Extending your produce budget is important, not just when there are droughts, but as a way to provide healthy options for you and your family to eat year round.

What do you do to stretch your produce budget?

California Drought; Food Prices On the Rise

I’m not sure if you caught this or not.  I suppose if you live in California you might have heard quite a bit about it.  If you live far from California, like I do, you maybe haven’t heard much about it at all.  But, apparently, California is in the midst of one of the worst droughts on record.  The California drought is so bad that the governor of California has declared a drought emergency.  During what is traditionally California’s wet season…  Take a look at the U.S. Drought Monitor.

If you live in another state, you might ask yourself why the dryness of California should concern you.  Well, take a look at these numbers compiled from the 2007 Census of Agriculture.  California is the primary provider of a lot of the produce (fresh, frozen, and canned) that you buy.  They produce 99% of the Artichokes,  90% of the Avocados,  83% of Grapes,  79% of Lemons,  76% of Tomatoes, 73% of Lettuce, 65% of Nuts, 59% of Strawberries, and 59% of Spinach.  And that’s just a sampling from that list.  They also grow 100% of the Pomegranates.  With no water to irrigate all those crops, some farmers are resorting to bulldozing (literally) their crops and leaving fields fallow.

California DroughtWhat will happen if 10-50% of the production in California is lost?  All those produce items that they contribute so much to are going to get really expensive.  This article on CNBC is reporting that prices are expected to rise by 1.25-1.75% across the board.  And it’s not even clear if that increase takes into account the drought in California.  Even at an average of 1.5% increase, that’s a pretty significant hit to the wallet.  Imagine if it gets closer to 5%!  What if it gets worse?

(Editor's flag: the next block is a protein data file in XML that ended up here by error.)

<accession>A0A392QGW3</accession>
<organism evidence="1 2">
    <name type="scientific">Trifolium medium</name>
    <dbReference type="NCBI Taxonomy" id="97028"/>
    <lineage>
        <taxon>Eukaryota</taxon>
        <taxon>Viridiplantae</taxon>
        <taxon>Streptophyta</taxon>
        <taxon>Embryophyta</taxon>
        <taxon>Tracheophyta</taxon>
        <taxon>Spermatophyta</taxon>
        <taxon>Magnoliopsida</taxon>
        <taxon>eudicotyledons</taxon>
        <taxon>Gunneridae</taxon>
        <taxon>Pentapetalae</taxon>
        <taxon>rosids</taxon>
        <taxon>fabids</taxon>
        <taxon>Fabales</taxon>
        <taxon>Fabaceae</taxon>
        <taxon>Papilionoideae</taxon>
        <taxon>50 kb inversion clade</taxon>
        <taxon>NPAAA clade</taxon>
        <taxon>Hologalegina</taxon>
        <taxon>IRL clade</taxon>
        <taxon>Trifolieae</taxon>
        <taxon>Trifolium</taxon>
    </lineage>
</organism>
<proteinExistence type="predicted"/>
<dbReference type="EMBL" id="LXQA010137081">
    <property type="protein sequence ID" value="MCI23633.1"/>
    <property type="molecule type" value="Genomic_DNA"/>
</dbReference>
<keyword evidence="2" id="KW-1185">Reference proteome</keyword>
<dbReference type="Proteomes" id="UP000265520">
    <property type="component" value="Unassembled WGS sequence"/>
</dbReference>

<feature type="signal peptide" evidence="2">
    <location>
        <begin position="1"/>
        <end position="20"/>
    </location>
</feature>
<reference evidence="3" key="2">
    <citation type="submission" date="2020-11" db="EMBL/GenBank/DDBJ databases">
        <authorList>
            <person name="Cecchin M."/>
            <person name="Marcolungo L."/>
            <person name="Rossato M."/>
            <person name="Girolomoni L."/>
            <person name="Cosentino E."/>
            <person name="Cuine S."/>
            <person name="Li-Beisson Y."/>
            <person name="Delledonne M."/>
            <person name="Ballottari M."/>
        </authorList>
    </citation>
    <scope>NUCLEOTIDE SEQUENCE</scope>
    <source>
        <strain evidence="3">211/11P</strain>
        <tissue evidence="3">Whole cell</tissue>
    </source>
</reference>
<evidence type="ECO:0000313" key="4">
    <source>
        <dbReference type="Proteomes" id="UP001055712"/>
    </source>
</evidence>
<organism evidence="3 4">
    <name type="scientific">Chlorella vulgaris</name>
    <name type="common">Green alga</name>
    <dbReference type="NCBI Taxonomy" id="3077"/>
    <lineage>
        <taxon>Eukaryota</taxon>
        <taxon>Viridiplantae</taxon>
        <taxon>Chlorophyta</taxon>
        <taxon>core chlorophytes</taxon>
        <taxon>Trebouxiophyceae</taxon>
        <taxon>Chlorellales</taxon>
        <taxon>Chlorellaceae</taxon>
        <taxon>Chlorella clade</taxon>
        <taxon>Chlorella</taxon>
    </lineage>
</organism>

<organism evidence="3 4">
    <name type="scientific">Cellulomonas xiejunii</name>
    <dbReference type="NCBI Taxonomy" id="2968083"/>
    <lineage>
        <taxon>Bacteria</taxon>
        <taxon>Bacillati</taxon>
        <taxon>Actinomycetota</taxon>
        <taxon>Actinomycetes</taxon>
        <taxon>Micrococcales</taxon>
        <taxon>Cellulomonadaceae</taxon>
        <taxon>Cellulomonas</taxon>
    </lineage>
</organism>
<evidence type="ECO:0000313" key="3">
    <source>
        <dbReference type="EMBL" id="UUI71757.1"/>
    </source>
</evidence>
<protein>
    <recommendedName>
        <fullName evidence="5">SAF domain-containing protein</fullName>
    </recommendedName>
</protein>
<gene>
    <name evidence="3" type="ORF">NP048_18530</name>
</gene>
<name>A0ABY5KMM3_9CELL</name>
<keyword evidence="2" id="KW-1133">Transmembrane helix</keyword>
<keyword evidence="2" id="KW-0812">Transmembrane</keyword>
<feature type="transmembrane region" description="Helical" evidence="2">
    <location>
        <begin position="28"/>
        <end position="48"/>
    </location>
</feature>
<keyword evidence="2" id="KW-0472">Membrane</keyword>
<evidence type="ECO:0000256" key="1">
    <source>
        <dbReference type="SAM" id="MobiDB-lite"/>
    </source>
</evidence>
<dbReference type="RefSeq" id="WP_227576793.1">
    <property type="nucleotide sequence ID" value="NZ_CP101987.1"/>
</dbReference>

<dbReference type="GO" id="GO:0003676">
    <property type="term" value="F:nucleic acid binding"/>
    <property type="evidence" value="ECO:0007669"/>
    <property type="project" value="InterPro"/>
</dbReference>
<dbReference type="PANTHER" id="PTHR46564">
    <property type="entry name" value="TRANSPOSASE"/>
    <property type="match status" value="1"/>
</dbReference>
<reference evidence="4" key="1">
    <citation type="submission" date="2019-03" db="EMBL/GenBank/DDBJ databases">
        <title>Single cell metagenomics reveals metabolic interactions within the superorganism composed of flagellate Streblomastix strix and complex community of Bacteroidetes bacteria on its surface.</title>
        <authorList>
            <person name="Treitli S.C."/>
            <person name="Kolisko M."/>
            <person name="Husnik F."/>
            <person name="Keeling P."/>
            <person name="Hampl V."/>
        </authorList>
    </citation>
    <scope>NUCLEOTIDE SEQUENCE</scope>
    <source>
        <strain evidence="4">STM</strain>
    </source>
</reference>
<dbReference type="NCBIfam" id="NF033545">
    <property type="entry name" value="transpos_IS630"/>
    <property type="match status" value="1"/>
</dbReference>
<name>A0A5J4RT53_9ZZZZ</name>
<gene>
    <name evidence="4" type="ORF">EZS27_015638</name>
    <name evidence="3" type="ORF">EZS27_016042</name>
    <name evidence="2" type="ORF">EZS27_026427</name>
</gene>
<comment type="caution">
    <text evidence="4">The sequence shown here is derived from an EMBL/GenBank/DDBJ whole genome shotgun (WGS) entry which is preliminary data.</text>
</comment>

The truth is, it’s not just the food cost that might be on the rise.  Power could be affected too.  Low water levels due to the drought could me a pretty significant drop in power generation at hydro-electric dams.  And those power generation shortages could mean power shortages, brownouts, and will most certainly mean an increase in the cost of electricity to users.

While the cost of power might stay somewhat localized, the cost of food is going to be universal across the country.  As the cost of produce increases, more and more people will buy less of it, and switch to eating more affordable food sources.  Except, there might not be any more affordable sources.  If cattle producers can’t water their pastures, there’s less grass for the cows to eat.  And if there’s less grass to eat, they might have to start supplementing with grains.  Which will increase the demand on grains, and raise the price of grain as well.  The price of meat and dairy is likely to rise significantly too.

We’ll see, of course, just how bad it gets as the summer season progresses.  Many of us will be desperately finding ways to stretch what produce we can buy, and create extra room in our budget for extra food costs.  It’s not going to collapse the economy, I don’t think.  At least not yet.  But it is very likely that it’s going to create a very tight summer in many budgets.

How Much “Stuff” Do You Own?